During the 18th century, the Navajo (Diné) in the Four Corners area integrated Spanish livestock, namely, sheep and goats, into their lives. This was a significant change, as the people living in this area were not yet pastoralists when the Spanish arrived—they were farmers. As pastoralism took hold, growing numbers of flocks caused families to spread out across the region, promoting the adoption of transhumance, an ancient pastoral pattern involving seasonal migrations to various ecological zones to sustain herding in arid lands (Weisiger 2004, p. 253). This lifestyle was distinct from the Diné’s Apache forebears, but it had repercussions. By the early 20th century, the booming population of livestock sparked the consequences of overgrazing, which meant the landscape could no longer sustain vigorous forage. Conflicts associated with grazing areas increased, and, in this case, pastoralism eventually proved unsustainable (Weisiger 2004, p. 270). The Diné story gives pause for reflection, especially considering that the lesson of an unsustainable practice in one of the West’s arid regions took less than three centuries.

Another example draws attention to the fact that U.S. land use laws generated in the well-watered East ineffectively governed settlement in the arid West (Church 2002, pp. 222–223). Indigenous residents, Spanish-speaking New Mexican (Hispaño) settlers, and European American homesteaders interacted with land and water in diverse ways amid southern Colorado’s arid environment. Even though each group had different ways of dealing with landscape transformations, all skirted federal law concerning homestead settlement since those laws were inappropriate for subsistence in an arid region. When Spanish-speaking New Mexicans came to southern Colorado in the 1860s–1870s, they were accustomed to an indigenous-influenced way of dealing with aridity, whereby each family had both irrigable and nonirrigable lands, with territory divided along river bottoms into private holdings. Then, through inheritance over generations, these were further subdivided into smaller strips, but they all still had water frontage. As a result, northern New Mexico villages displayed a vernacular, long, narrow field pattern resulting from generations of such inheritance (Church 2002, p. 226). On the other hand, the U.S. one-mile-square Township and Range arbitrary grid system, established by the Northwest Ordinance in 1787, was integral to the Homestead Act of 1862 since that relied on land bounded “regularly and arbitrarily, with no consideration of water availability, local topography, arability, or grazing potential” (Church 2002, pp. 226–227). The indigenous-inspired, Hispaño ways of living in an arid environment were far more suitable for the land than laws created for the East’s relative abundance of rainfall (Fig. 4).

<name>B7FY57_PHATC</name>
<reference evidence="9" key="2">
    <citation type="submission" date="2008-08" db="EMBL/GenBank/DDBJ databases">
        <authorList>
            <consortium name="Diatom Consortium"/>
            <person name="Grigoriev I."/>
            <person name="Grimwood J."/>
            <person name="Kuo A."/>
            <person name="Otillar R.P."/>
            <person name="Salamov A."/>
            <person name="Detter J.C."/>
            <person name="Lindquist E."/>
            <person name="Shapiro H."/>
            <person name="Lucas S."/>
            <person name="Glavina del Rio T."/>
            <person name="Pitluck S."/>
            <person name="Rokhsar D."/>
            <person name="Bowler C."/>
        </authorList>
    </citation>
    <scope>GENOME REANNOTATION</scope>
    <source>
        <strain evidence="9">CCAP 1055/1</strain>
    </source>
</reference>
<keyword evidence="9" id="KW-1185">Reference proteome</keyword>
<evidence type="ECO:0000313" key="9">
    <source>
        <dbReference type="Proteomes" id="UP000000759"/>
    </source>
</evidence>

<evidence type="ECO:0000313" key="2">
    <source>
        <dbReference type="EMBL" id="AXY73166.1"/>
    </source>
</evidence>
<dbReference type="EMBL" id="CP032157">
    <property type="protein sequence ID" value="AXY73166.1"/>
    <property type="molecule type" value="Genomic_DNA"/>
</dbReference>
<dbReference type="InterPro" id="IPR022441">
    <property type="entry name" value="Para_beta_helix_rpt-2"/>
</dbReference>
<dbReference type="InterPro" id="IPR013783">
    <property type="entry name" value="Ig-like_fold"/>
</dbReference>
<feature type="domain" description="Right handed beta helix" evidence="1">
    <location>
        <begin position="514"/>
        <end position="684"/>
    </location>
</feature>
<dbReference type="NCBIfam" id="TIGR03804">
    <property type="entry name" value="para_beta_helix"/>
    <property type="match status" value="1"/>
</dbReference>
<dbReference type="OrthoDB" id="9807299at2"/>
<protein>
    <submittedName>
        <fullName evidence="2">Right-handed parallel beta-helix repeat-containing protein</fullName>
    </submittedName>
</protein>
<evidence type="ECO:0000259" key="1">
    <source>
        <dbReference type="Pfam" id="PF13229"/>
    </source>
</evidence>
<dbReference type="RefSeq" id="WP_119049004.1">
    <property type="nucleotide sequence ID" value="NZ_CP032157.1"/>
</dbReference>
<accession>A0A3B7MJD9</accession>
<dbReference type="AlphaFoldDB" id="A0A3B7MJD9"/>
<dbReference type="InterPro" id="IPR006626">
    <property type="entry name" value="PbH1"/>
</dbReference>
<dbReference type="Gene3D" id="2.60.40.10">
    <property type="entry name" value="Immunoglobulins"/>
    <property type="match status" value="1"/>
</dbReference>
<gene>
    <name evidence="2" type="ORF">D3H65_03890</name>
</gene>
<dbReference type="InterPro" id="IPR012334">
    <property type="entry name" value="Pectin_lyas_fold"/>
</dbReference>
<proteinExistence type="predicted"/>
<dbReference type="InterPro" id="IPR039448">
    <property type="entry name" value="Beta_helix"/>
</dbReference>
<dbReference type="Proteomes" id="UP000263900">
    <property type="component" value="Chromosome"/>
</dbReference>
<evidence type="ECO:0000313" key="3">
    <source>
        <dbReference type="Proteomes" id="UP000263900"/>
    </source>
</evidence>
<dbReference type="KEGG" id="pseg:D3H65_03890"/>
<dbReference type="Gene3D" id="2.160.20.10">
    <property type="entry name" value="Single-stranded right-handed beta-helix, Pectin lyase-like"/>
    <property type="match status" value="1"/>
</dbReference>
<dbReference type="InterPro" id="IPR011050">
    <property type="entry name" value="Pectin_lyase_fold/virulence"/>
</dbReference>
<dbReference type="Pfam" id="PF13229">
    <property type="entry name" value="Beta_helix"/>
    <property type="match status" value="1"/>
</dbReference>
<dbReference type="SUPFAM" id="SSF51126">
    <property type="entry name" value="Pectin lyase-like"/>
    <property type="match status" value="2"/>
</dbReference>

Fig. 4

Map showing a summary of the annual rainfall in North America between 1950 and 2000, showing the distinct change that occurs around the 100th meridian, with the well-watered East receiving much more annual rainfall than the arid West (map courtesy of Diane Whited; climate data available at <http://worldclim.org/current>